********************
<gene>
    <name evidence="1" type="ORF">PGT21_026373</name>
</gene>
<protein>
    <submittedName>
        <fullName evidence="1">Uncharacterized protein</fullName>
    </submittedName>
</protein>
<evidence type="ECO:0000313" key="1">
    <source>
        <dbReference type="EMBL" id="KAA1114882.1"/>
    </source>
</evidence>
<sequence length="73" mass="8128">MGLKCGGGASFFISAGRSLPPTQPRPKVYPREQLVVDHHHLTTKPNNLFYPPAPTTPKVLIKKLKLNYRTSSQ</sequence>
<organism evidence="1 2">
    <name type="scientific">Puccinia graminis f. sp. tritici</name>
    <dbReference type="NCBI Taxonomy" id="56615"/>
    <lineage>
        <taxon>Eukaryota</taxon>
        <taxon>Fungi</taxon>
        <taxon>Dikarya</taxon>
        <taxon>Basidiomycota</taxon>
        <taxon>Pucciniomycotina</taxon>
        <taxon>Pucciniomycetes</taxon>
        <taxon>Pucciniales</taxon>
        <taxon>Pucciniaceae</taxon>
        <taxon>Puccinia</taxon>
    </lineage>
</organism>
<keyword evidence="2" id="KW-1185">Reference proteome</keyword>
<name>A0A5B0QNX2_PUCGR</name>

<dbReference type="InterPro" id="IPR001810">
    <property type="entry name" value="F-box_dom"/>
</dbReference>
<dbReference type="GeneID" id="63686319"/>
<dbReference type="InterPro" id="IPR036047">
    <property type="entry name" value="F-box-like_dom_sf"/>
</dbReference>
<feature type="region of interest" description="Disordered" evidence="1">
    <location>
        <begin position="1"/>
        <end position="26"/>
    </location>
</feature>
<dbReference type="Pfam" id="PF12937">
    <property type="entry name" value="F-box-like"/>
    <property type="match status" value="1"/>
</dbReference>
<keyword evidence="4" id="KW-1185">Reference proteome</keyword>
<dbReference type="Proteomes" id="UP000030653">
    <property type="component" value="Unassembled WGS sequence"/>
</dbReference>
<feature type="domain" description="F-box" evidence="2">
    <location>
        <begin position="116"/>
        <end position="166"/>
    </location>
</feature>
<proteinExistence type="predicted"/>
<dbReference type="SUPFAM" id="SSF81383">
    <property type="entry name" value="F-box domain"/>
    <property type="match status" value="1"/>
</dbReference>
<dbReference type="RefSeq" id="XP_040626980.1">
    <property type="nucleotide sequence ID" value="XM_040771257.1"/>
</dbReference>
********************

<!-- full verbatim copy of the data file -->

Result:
<gene>
    <name evidence="1" type="ORF">PGT21_026373</name>
</gene>
<protein>
    <submittedName>
        <fullName evidence="1">Uncharacterized protein</fullName>
    </submittedName>
</protein>
<evidence type="ECO:0000313" key="1">
    <source>
        <dbReference type="EMBL" id="KAA1114882.1"/>
    </source>
</evidence>
<sequence length="73" mass="8128">MGLKCGGGASFFISAGRSLPPTQPRPKVYPREQLVVDHHHLTTKPNNLFYPPAPTTPKVLIKKLKLNYRTSSQ</sequence>
<organism evidence="1 2">
    <name type="scientific">Puccinia graminis f. sp. tritici</name>
    <dbReference type="NCBI Taxonomy" id="56615"/>
    <lineage>
        <taxon>Eukaryota</taxon>
        <taxon>Fungi</taxon>
        <taxon>Dikarya</taxon>
        <taxon>Basidiomycota</taxon>
        <taxon>Pucciniomycotina</taxon>
        <taxon>Pucciniomycetes</taxon>
        <taxon>Pucciniales</taxon>
        <taxon>Pucciniaceae</taxon>
        <taxon>Puccinia</taxon>
    </lineage>
</organism>
<keyword evidence="2" id="KW-1185">Reference proteome</keyword>
<name>A0A5B0QNX2_PUCGR</name>

<dbReference type="InterPro" id="IPR001810">
    <property type="entry name" value="F-box_dom"/>
</dbReference>
<dbReference type="GeneID" id="63686319"/>
<dbReference type="InterPro" id="IPR036047">
    <property type="entry name" value="F-box-like_dom_sf"/>
</dbReference>
<feature type="region of interest" description="Disordered" evidence="1">
    <location>
        <begin position="1"/>
        <end position="26"/>
    </location>
</feature>
<dbReference type="Pfam" id="PF12937">
    <property type="entry name" value="F-box-like"/>
    <property type="match status" value="1"/>
</dbReference>
<keyword evidence="4" id="KW-1185">Reference proteome</keyword>
<dbReference type="Proteomes" id="UP000030653">
    <property type="component" value="Unassembled WGS sequence"/>
</dbReference>
<feature type="domain" description="F-box" evidence="2">
    <location>
        <begin position="116"/>
        <end position="166"/>
    </location>
</feature>
<proteinExistence type="predicted"/>
<dbReference type="SUPFAM" id="SSF81383">
    <property type="entry name" value="F-box domain"/>
    <property type="match status" value="1"/>
</dbReference>
<dbReference type="RefSeq" id="XP_040626980.1">
    <property type="nucleotide sequence ID" value="XM_040771257.1"/>
</dbReference>